by Kim Fickett
Republican Jason Brown, 30th district state representative,
will seek re-election at the polls on Nov. 2 in
a race against challenger Meg Harding, Democrat.
Brown, 34, who defeated Harding in 2002, is running
for the same reasons as in the 2002 election.
I made three promises when I ran in 2002.
And the reason to run again is the same,
said Brown. We are getting the state to
run in a good direction.
Brown identified those three promises as helping
senior citizens by freezing their property taxes,
opposing more taxes and helping to fund education.
If re-elected the first thing I will do
is submit a constitutional amendment to go in
front of the people to guarantee funding of education,
The amendment will contain three clauses: Once
funds are appropriated for education, no governor
can withhold any funds for any reason, period,
Education is funded first before anything
else and finally education will receive the largest
portion of the budget before anything else.
Brown plans to make education the number priority
in the State of Missouri.
Right now the welfare budget is larger
than the education budget. This constitutional
amendment will not allow that to happen,
Brown also plans to tackle welfare reform if
re-elected to office.
We havent solved the welfare problem
in the state and we desperately need welfare reform
in the state, said Brown. Im
against expanding the benefit packages of welfare.
I feel we should encourage people to get off welfare
and not stay on it.
According to Brown, his opponent is on the complete
opposite of the issues that face Missouri residents.
She is an advocate of large government,
more taxes, and non-traditional marriages,
said Brown. Two years ago we were totally
opposites and to this day we are still complete
She has run for this office five times
and has only been elected once. Theres a
reason for that, and its because shes
too liberal and not what people in this county
want, said Brown.Brown responded to Hardings
latest mail piece regarding allegations that he
used tax dollars to fund a flat screen television/monitor
in his office, and cutting welfare for children
in the district.
These are the issues my opponent wants
to talk about because she has no answers to any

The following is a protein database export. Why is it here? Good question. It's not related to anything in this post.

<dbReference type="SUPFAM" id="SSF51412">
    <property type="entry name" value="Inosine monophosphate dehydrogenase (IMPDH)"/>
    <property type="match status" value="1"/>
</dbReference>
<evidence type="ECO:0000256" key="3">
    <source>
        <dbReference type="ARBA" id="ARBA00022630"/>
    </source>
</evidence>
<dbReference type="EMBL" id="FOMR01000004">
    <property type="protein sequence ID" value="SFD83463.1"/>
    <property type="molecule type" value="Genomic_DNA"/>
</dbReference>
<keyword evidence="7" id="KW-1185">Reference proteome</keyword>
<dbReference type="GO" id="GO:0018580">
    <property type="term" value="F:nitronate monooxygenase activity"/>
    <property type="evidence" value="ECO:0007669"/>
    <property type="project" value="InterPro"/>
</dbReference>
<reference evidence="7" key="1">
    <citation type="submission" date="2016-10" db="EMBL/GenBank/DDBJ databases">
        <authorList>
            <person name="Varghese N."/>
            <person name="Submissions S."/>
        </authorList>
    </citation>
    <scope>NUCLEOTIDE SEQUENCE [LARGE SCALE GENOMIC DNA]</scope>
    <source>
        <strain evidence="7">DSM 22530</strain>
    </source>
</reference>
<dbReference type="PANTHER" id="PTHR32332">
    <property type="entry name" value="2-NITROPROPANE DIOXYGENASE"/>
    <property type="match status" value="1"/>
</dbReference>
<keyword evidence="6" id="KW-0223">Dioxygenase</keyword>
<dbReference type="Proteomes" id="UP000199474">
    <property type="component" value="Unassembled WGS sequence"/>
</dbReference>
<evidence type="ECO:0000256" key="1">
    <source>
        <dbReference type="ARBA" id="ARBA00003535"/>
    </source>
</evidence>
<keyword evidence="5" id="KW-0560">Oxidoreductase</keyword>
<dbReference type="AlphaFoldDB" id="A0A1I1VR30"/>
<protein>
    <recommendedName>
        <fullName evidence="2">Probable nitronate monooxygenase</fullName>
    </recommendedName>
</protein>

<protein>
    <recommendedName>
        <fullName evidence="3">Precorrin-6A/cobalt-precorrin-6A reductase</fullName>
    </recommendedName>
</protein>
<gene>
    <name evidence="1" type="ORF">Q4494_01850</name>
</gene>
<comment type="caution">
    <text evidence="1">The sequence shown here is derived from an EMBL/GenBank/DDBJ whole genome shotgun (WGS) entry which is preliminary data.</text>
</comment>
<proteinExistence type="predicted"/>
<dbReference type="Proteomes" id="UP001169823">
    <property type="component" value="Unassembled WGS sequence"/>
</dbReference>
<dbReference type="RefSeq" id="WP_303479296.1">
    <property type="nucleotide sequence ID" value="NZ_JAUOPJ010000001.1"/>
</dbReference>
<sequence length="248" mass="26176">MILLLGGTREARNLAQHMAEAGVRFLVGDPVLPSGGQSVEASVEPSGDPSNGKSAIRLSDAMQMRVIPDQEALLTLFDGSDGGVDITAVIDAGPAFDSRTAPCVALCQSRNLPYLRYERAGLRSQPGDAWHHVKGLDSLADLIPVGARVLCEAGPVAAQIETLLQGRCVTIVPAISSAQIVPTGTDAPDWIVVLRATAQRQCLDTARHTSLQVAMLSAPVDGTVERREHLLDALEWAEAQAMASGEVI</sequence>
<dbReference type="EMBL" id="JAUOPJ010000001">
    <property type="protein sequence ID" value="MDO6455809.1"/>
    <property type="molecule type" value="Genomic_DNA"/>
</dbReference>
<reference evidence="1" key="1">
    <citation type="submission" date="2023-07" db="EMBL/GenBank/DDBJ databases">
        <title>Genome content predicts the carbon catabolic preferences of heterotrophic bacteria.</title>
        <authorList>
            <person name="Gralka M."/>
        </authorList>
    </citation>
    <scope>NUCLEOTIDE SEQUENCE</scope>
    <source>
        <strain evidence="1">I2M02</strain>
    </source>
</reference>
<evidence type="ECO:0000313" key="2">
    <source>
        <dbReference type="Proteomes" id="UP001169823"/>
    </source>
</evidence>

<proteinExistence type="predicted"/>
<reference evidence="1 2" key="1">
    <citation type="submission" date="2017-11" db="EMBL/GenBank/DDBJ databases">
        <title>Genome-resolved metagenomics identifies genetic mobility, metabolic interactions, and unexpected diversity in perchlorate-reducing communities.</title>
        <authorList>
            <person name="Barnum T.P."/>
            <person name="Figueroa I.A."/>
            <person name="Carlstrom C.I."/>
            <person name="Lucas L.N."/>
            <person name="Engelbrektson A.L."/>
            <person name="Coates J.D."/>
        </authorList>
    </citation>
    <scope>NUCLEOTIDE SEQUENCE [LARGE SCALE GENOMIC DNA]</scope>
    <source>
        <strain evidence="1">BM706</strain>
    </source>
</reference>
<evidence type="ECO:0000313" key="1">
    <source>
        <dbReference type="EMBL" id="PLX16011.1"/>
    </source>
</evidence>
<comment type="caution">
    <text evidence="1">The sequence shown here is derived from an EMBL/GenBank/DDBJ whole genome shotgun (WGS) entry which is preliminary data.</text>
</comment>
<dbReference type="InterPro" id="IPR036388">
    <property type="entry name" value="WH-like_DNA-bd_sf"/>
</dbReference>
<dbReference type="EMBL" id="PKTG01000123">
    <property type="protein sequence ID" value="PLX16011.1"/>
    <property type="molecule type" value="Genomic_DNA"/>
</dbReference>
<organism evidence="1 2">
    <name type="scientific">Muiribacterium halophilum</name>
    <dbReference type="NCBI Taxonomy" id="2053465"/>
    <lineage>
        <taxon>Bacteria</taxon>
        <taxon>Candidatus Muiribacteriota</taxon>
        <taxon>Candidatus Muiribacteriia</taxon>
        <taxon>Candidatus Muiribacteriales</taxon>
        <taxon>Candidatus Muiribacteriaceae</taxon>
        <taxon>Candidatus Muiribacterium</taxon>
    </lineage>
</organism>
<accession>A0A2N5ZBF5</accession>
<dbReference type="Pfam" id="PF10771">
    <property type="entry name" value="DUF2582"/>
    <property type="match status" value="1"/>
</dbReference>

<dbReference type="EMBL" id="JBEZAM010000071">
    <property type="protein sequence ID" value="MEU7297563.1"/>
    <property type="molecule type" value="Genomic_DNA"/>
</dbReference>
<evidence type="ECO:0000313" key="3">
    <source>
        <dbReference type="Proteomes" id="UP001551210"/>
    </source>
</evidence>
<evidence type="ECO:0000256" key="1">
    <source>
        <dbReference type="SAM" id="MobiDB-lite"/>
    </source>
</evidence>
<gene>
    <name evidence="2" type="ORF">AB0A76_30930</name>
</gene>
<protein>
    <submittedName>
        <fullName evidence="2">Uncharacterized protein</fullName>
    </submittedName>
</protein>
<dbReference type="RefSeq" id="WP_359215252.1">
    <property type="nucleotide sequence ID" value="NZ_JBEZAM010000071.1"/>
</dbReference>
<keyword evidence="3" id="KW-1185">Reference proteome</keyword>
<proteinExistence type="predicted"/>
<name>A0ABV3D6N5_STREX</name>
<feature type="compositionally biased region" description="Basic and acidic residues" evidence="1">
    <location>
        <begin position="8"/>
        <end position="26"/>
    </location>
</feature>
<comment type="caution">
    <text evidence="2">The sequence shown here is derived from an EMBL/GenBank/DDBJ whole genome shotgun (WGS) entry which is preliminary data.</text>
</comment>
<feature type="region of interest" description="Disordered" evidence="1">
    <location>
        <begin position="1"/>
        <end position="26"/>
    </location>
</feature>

of the issues, said Brown.
Brown and his wife, Rachelle, live in Platte
City with their two children, six-year-old Alayna
and three-year-old Caleb. He graduated with a
bachelor's of science degree from Northwest Missouri
State in Maryville, and a master's in public administration
from Drake University in Des Moines, Ia.
Being a state representative is more than
a job, its a commitment to the people of
this district, said Brown.
For 59-year-old Meg Harding,she says her campaign
centers around a main goal.
My overall, arching goal is to provide
the best possible representation to the people
of the 30th district, said Harding.
According to Harding, what falls underneath that
main goal are three separate but equally important
My first goal is to fully fund education.
Our education formula is under funded by $600
million, said Harding.
If the state representative does his/her
job in funding education, the task of funding
education wouldnt fall to the local level,
continued Harding. We had a lot of local
(tax levy issues) this past year in Platte County,
including both the North Platte and West Platte
School Districts. The reason they had to do this
is because the legislation wasnt doing their
Our education system needs to be competitive
within the state, nationally, as well as in the
world. We need to make sure our kids are getting
a quality education.
Health care is the second concern that tops Hardings
platform. For her, health care shouldnt
be recognized on a persons class or stature
in the community.
We need to make sure that everyone has
equal access to health care. I believe health
care is a right, stated Harding.
For Harding, town hall meetings will once again
become a priority if she is elected to office.
I believe in listening to the people in
the district, said Harding. We need
to make sure the public process is maintained
and make sure that everybody has a chance to have
their voices heard. Respecting that process is
really important to me.
People want the government to be accountable
to them. And I believe we are our own government.
Harding stated she will offer town hall meetings
across the 30th district to update citizens on
what bills are going in front of the legislature
and to maintain open communication between both
For Harding, her government experience, volunteer
experience, and her years as a teacher and in
the business world she says will make for
a good mix of experience for this position.
All of these are critical experiences for
serving someone in the 30th district, said
In her 20 years in Platte County, Harding has
served on the boards of directors, or as an active
member, of more than 40 organizations, including
gubernatorial and mayoral appointments to several
state and city commissions. She was elected to
the Missouri House of Representatives in 2000
and served for two years. While in office she
also served as vice chair of the House Committee
on Critical Issues, Consumer Protection and Housing.
Harding also served on the House Committees on
Elementary and Secondary Education, Elections,
Environment and Energy, and Health and Mental
Harding lives with her husband, Stan Halpin,
in Kansas City.